The names and addresses of 4.6 million clients of Scottrade were obtained in a massive data breach that took place some time in 2013 or 2014, but we're only finding out about it now.
Scottrade disclosed the data breach in a statement released on the brokerage's website on Friday, October 2, 2015. According the the statement, the retail brokerage firm was unaware that the breach had taken place until contacted by the FBI.
"Federal law enforcement officials recently informed us that they've been investigating cybersecurity crimes involving the theft of information from Scottrade and other financial services companies. Based on our investigation and information provided by federal authorities, we believe the illegal activity involving our network occurred between late 2013 and early 2014, and targeted client names and street addresses."According to the announcement, hackers gained access to a database that included basic customer information, like names and addresses. The database also contained information of a more sensitive nature, including email addresses and social security numbers, but Scottrade does not believe that hackers gained access to that data.
Scottrade also claims that client password data was and is encrypted, so the hackers were not able to access any client accounts as a direct result of the data breach. Those affected by the breach should be wary of phishing and other social engineering attacks, and can change their passwords if they want, but no fraudulent account activity associated with the data breach has been detected.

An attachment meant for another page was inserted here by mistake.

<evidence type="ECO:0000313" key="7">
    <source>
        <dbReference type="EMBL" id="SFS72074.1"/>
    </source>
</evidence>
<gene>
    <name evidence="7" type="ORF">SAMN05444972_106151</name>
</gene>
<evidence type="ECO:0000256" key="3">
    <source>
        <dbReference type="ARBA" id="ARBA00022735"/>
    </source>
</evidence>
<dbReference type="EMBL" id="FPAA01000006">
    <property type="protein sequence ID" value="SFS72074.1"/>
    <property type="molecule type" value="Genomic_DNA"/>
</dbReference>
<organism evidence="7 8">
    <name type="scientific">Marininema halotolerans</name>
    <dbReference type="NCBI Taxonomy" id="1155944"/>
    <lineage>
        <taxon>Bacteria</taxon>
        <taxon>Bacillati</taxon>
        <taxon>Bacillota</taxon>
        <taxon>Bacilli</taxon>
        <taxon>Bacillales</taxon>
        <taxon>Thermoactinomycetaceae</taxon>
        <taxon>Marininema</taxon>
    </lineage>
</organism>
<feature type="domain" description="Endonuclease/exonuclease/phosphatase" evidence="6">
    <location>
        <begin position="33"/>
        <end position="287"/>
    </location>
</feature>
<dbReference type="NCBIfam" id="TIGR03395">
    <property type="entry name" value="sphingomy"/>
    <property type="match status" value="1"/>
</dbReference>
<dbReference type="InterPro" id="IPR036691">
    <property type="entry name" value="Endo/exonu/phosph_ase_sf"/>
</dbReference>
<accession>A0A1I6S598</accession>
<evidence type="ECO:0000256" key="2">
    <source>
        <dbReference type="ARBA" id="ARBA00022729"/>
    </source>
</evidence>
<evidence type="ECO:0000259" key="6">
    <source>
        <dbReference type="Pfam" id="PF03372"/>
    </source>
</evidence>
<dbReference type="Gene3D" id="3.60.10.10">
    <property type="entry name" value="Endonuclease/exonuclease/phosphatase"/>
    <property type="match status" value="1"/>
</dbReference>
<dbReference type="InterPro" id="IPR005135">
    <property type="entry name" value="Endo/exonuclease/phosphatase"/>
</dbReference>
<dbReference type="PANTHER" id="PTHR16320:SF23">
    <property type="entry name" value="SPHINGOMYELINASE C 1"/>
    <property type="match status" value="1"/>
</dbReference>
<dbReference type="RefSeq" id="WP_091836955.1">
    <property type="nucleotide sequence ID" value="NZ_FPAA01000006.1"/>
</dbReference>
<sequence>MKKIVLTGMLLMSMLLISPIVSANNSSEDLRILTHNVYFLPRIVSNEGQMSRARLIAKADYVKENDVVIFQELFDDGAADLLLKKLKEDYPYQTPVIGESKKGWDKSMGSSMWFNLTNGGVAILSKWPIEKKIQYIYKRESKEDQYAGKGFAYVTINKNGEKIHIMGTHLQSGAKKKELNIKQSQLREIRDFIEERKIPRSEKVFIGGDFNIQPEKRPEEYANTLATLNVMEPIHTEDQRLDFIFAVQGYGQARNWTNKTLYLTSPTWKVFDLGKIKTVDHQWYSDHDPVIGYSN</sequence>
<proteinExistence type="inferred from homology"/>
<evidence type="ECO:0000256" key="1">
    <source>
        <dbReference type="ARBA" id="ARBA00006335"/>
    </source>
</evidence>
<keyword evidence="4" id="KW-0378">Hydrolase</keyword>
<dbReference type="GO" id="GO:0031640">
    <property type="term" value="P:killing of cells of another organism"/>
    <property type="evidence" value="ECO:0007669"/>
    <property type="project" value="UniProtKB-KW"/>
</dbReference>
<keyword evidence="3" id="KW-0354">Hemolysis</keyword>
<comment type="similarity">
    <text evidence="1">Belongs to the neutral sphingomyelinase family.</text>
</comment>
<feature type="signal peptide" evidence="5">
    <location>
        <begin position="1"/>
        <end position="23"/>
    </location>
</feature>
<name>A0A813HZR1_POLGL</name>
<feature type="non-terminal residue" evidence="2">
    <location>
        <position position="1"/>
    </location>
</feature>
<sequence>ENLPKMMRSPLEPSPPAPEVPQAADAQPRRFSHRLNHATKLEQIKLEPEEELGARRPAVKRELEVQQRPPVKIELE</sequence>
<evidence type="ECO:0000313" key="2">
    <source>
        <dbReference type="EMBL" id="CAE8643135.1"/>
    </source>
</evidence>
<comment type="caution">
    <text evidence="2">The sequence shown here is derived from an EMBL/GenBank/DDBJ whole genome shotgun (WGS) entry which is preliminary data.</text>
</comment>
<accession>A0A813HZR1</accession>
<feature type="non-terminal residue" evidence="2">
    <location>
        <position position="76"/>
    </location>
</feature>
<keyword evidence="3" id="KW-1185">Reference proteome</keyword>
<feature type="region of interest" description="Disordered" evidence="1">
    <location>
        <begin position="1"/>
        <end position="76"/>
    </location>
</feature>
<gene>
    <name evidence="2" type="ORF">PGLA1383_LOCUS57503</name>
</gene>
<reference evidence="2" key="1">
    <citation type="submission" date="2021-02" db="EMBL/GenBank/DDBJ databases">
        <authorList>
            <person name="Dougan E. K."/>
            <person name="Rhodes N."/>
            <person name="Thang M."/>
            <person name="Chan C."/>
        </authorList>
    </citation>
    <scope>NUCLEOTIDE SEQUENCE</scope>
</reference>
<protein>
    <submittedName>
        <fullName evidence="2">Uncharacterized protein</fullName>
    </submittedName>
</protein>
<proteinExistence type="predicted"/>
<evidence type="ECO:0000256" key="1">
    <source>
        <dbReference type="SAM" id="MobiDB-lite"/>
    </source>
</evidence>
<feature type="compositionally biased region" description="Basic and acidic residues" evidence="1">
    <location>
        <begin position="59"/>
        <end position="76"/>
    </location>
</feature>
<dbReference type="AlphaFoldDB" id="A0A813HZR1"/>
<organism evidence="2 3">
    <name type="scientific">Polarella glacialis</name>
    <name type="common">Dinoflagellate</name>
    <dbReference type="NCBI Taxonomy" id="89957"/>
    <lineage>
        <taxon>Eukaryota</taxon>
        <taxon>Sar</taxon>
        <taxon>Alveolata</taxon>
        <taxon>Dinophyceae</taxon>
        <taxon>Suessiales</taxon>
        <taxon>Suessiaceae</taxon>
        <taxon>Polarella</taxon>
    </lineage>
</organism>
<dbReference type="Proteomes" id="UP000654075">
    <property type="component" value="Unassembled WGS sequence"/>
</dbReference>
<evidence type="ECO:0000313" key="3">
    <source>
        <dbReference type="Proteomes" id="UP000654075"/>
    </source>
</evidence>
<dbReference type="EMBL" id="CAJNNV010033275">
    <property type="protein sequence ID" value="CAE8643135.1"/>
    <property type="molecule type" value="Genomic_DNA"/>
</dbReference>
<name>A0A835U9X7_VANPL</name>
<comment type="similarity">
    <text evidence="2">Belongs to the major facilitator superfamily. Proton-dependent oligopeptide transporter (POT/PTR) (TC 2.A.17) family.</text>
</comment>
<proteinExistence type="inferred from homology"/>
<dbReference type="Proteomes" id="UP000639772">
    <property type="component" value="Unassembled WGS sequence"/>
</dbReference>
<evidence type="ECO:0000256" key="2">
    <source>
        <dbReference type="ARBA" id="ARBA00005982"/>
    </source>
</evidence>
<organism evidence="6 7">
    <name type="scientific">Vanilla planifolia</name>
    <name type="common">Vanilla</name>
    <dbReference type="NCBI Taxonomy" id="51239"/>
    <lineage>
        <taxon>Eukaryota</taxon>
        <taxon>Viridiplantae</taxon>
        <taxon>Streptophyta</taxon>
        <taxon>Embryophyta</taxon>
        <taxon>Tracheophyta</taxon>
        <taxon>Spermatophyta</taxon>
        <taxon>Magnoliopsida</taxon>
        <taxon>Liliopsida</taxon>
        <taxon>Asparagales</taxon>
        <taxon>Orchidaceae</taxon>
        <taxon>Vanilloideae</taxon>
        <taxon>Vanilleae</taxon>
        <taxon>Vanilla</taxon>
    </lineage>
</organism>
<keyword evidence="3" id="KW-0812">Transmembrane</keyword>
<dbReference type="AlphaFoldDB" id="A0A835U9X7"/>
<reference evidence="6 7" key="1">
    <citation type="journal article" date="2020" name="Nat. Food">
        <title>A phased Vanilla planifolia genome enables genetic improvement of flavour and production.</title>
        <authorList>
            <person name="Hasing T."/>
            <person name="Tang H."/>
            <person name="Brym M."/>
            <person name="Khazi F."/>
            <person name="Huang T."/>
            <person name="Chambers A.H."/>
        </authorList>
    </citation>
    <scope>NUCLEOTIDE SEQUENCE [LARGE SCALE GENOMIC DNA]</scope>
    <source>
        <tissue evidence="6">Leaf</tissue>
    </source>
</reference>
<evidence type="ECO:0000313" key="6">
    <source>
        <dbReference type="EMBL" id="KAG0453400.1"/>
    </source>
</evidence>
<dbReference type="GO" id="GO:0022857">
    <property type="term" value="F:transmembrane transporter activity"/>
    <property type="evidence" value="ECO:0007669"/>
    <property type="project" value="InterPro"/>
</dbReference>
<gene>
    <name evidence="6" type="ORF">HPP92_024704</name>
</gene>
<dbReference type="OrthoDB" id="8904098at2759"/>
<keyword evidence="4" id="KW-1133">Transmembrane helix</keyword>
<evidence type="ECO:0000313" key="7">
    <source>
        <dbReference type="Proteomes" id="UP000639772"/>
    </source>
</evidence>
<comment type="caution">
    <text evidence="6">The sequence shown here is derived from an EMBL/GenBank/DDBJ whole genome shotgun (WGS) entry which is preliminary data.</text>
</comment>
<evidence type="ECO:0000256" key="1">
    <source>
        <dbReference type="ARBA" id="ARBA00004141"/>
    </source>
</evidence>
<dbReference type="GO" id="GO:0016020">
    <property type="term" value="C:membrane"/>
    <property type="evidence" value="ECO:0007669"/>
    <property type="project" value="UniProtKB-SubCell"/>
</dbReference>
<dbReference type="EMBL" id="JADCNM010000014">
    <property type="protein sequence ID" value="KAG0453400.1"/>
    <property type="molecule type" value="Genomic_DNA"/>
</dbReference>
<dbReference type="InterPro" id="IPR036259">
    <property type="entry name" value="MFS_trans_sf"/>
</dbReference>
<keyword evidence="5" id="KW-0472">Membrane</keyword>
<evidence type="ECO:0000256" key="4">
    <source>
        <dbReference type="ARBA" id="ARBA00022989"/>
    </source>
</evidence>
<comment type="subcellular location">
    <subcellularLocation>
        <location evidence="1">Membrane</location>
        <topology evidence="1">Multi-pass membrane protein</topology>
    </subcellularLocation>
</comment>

"Although Social Security numbers, email addresses or other sensitive data were contained in the system accessed, it appears that contact information was the focus of the incident. We have not seen any indication of increased fraudulent activity as a result of this incident."Scottrade also encourages users to change their passwords regularly, even though the hackers didn't obtain that information.
Trey Ford, a security strategist with Rapid7, told USA Today that while encryption makes it difficult to obtain hacked password data, it doesn't make it impossible.
CNN reports that the the FBI investigation was still ongoing when Scottrade was informed of the data breach in August 2015, and that the feds asked the brokerage firm to stay quiet. That decision resulted in potential victims remaining unaware of the breach for another month or more, but the breach itself occurred years before Scottrade found out about it.
Current and former Scottrade clients who had accounts prior to February 2014 are able to obtain one year of free identity theft protection. More information about the free identity theft protection, which is offered through AllClear ID, can be obtained via Scottrade's website.
Word of the Scottrade data breach arrived just one day after Experian went public with information about its own hacked servers. In the Experian attack, 15 million T-Mobile customers and credit applicants had their data stolen.
T-Mobile's CEO took to Twitter immediately after news of the Experian data breach broke, personally engaging with affected customers. So far, Scottrade seems to have taken a more hands off approach to social media.
We are in the process of notifying some clients about a security incident that may affect them. (1/2)Most user complaints have been met with boilerplate answers.
— Scottrade (@scottrade) October 2, 2015
@GreendaleJohn We are in the process of notifying clients with accounts on or prior to Feb. 2014. To learn more http://t.co/1lxSQ8e1Pa ^TD — Scottrade (@scottrade) October 2, 2015
It is time to hold these guys accountable for this leak. Enough is enough. Consumers have become data piñatas https://t.co/qePgSfEh5hOctober is National Cyber Security Awareness Month, and massive data breaches like the Scottrade and Experian hacks are one way to raise awareness.
— Om Malik (@om) October 2, 2015
Kiplinger once named Scottrade as one of the best online brokerages.
Have you been affected by the Scottrade data breach or another of the other high-profile hacks?